“With this trend, this will cease to be largely a women’s issue,” he tells AdvocateDaily.com.
Wong and Inna Tsinman are advocating for the development of the tort of economic coercion that would help protect people in long-term relationships who are financially dependent and face harassment or distress as a result of the pressure to perform sexually. Tsinman calls this situation “coercive caring.”
“There needs to be a tort for dealing with these types of situations in order to empower the victims to leave these relationships,” Wong says.
He says this issue is important for women, but he has had male clients who also feel trapped because of their lesser earning power.
“The nuance in these scenarios is there’s more of a stigma if you are a male who is dependent on the woman,” Wong says, adding he has noticed this among older clients who were brought up to believe a man’s worth is defined by his ability to provide financially.
Power Imbalances Beyond Money: Factors to Consider
“I had a client who was at the point of self-harm when he came to the realization his partner wanted to end the relationship,” he says. “He wondered how he would take care of himself when he had been so dependent on this person. ‘How do I look at myself in the mirror every day and call myself a man?’”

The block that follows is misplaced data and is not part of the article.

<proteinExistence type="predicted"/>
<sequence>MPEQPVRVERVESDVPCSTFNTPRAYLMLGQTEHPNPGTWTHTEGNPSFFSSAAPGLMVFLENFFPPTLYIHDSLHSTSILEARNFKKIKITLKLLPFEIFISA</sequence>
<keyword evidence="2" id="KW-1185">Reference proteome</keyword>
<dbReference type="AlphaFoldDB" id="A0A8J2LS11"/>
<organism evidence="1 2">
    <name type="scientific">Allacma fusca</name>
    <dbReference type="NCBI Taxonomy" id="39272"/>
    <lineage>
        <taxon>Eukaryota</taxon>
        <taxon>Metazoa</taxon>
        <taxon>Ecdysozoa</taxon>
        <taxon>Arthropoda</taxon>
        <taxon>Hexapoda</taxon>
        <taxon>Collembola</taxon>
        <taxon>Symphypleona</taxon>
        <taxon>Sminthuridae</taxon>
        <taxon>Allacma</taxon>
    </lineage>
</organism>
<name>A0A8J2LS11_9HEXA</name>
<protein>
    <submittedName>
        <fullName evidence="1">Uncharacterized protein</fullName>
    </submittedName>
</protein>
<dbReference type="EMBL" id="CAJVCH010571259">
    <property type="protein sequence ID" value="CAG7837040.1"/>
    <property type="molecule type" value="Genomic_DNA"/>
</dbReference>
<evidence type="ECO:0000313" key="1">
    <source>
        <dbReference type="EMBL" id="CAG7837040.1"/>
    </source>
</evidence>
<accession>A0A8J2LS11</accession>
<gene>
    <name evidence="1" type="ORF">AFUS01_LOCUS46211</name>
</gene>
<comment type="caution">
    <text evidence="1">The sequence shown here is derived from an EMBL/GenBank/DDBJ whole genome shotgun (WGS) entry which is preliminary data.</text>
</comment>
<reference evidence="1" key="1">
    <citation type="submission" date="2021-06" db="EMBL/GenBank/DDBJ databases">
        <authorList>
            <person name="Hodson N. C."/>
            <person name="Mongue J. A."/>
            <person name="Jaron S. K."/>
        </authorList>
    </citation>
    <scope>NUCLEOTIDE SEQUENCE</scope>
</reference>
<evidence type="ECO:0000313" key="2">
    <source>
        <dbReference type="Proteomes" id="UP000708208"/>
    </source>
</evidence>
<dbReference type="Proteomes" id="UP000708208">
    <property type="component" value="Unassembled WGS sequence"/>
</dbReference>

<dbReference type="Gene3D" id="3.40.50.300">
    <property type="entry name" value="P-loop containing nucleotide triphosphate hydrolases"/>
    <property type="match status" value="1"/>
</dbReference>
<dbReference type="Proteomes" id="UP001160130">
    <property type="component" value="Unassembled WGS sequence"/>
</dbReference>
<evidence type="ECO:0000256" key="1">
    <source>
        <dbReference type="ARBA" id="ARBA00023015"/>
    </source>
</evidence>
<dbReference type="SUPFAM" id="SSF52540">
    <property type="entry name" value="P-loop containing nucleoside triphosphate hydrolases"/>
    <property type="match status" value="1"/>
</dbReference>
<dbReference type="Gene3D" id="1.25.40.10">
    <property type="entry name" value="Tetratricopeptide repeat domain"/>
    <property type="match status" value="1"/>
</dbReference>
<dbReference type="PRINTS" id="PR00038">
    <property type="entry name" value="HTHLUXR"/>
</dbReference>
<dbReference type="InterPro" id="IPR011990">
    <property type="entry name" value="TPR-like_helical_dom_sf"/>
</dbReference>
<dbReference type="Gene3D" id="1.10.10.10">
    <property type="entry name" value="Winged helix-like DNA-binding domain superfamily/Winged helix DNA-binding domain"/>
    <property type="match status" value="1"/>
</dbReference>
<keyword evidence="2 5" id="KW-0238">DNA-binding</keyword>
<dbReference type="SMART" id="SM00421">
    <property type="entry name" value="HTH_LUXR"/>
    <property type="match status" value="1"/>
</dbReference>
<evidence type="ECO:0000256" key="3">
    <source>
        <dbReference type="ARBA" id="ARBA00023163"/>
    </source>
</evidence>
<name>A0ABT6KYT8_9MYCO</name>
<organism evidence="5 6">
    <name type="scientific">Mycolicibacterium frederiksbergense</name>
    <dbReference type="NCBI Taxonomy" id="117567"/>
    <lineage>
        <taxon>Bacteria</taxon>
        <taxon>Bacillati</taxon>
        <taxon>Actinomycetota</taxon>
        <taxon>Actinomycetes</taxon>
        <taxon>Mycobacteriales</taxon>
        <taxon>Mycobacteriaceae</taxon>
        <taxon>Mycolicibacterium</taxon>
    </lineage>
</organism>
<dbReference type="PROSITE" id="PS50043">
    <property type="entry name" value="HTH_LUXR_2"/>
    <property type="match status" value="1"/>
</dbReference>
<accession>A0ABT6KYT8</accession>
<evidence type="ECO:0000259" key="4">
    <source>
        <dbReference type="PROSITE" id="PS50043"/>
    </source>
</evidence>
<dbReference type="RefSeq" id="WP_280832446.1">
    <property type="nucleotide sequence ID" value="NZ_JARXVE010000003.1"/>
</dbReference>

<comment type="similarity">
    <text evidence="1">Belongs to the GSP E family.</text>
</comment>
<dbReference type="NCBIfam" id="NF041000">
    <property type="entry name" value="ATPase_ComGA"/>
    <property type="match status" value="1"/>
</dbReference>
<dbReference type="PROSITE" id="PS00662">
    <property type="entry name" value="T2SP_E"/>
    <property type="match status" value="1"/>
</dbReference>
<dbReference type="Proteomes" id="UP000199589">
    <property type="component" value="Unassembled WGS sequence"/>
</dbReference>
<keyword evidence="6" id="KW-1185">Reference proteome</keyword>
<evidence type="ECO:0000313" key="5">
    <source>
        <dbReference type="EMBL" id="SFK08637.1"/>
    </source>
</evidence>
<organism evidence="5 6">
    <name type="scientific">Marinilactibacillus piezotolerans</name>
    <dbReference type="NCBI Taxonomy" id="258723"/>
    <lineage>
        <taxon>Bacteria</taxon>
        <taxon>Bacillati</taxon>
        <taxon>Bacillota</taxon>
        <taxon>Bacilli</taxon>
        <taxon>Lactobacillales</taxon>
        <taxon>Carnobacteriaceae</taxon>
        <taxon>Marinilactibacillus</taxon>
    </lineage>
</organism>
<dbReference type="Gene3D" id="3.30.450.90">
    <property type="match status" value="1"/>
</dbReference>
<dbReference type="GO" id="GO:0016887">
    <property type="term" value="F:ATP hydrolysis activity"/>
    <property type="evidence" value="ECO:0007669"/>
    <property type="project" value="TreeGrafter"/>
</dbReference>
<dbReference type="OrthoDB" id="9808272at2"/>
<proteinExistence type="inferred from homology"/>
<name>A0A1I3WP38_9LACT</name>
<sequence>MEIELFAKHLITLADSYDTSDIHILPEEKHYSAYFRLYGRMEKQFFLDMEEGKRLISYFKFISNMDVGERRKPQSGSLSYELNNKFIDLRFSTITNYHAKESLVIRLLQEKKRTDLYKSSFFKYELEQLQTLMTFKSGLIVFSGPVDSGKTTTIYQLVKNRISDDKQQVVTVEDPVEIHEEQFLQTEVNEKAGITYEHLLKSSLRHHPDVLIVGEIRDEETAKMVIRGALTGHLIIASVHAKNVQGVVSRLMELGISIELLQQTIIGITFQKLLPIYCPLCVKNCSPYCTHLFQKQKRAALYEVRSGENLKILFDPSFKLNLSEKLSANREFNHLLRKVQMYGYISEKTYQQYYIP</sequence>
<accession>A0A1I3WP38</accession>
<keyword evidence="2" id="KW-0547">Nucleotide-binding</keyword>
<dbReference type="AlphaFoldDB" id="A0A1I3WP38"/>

Of course, self-worth is not based on the ability to provide, “but for these people that feeling is very real,” Wong says.
“That stigma has an impact on their prospects in terms of what they can expect in a separation. In the legal system, spousal support looks at both means and needs,” he says.
If one partner has health problems that prevent them from working, it creates a situation where they are financially dependent on the other who is further ahead in terms of their earning power, Wong says.
“You still have this dependency, which is exactly what support is meant to rectify,” he says. “If you are in an affluent and long-term relationship that suddenly ends, you don’t receive support based on what you need to get by. It’s on a level that equalizes you with the other person, so you both maintain the same standard of lifestyle.”
Power imbalances in relationships can be serious, so speak to a lawyer or family law coach.